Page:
- Check the service requirements. Clause 8.2.3 confirms that “Each notice referred to in this section shall be given in accordance with clause 1.7.4.” Clause 1.7.4 requires that the notice must be “delivered by hand or sent by Recorded Signed For or Special Delivery post.” The Employer, therefore, did not validly serve its termination notice in this scenario and is in repudiatory breach of contract. A repudiatory breach of contract entitles the other party to either accept the repudiation (i.e., end the contract) or to affirm it (i.e., continue the contract). In either case, the other party is also entitled to claim damages. The Employer here could, if it discovers its mistake quickly, re-issue the notice of termination taking care to ensure that it complies with all applicable notice provisions. In so doing it will limit the damages, if any, that the Contractor will suffer and be able to claim.
- Check that the notice of termination is served on the correct address. In accordance with clause 1.7.3 this will be one of the following:
- The address stated in the Contract Particulars or such other address as the recipient may from time to time notify to the sender. In respect of the latter, caution should be exercised to ensure that such an address change has been formally notified to enable reliance upon it.
- If no such address is current, the recipient’s last known principal business address or (where a body corporate) its registered or principal office.
- If there is any doubt regarding the address, consideration should be given to serving to more than one address.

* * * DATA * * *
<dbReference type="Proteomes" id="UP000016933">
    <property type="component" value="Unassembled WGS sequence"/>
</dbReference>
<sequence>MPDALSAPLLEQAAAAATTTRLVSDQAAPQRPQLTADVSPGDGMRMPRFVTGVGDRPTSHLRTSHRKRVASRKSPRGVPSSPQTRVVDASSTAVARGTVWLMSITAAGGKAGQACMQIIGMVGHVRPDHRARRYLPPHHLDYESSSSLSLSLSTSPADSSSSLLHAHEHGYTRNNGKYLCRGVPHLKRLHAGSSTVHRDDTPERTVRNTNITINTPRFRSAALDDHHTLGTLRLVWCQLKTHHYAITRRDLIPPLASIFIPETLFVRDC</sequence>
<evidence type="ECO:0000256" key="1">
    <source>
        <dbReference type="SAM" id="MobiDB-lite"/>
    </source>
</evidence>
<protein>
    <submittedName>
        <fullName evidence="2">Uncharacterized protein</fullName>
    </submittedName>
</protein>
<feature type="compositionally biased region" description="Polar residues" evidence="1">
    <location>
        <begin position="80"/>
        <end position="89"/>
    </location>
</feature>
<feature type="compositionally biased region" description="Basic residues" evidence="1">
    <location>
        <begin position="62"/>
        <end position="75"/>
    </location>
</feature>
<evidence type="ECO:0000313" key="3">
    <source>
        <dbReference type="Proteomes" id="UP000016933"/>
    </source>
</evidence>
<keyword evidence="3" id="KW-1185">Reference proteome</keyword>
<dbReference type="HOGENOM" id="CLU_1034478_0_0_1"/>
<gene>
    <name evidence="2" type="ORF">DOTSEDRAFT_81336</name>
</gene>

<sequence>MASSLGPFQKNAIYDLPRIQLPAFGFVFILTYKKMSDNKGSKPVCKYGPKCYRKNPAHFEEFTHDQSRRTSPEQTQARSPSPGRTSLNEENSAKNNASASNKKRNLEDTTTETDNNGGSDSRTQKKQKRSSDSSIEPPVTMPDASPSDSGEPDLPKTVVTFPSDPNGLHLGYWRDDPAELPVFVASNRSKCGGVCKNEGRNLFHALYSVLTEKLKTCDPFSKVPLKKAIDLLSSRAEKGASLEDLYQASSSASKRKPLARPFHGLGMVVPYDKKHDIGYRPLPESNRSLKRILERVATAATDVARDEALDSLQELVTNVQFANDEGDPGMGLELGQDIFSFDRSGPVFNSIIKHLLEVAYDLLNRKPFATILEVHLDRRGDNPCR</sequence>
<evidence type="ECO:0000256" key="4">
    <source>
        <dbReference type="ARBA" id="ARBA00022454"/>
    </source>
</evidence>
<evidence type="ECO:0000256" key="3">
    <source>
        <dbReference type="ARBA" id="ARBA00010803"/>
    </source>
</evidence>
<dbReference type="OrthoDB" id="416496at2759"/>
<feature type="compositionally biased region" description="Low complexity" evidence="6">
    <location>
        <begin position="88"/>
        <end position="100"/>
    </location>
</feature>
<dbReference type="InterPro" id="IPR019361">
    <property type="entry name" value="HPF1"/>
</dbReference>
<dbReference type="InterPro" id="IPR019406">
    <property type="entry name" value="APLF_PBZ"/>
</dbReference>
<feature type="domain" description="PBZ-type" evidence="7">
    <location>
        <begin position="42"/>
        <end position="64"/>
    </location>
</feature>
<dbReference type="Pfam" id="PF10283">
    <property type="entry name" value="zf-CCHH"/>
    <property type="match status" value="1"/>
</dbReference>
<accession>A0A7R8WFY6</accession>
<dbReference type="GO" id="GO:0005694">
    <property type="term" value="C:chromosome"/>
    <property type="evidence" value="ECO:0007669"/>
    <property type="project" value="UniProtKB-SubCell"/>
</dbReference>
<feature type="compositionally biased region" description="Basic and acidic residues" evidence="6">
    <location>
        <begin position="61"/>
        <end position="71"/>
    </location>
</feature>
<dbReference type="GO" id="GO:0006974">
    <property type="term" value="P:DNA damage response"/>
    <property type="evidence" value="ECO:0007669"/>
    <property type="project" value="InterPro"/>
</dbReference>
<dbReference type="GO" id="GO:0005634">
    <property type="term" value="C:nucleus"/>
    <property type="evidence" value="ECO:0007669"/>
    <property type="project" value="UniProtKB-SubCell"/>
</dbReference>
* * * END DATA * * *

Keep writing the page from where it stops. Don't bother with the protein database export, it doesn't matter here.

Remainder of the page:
Steps Following Termination
Here is a practical checklist for Employers, to assist in terms of next steps upon termination:
- Take back possession of the site (as entitled by clause 8.7.1) and secure the site and the materials on it. This will enable the Employer to manage the Contractor’s return to site, pursuant to clause 184.108.40.206, to remove materials and goods that belong to it. It will also prevent any unauthorised access by sub-contractors (who may be owed money) from accessing the site to remove items.
- Immediately check the forms of financial security provided under the contract: parent company guarantee, performance bond and/or sub-contractor warranties. Is it possible to make a claim under any of these forms? It is important to remember in respect of the forms of financial security that they must specifically cater for insolvency for you to call on them.
- Familiarise yourself with – and follow – the relevant termination provisions, including the specific termination final account process.
The background to the scenario detailed a number of performance issues on site. The Employer in this scenario elected to deal with these informally. Performance issues can be an indicator of and precursor to financial distress. In addition to the obvious reasons to deal with such issues formally and in accordance with the Contract, it may also provide the Employer with grounds to terminate under clause 8.4 (Default by Contractor).
This termination right may arise prior to a formal insolvency scenario. Formal records of such matters will also be critical when valuing the works for the purposes of the termination final account, particularly where the Employer has had to otherwise instruct another contractor to rectify defects under clause 2.35. If, as in this scenario, materials do not arrive on site immediately, check if they have been designated as Listed Items or if there are any specific amendments to the terms which enable you to withhold payment until such time as materials are delivered. Proactive management of the Contract is essential and will invariably put the Employer in a better position should an issue such as insolvency arise.
Rachel Murray-Smith is a partner and Clare Mendelle a Professional Support Lawyer at Sharpe Pritchard LLP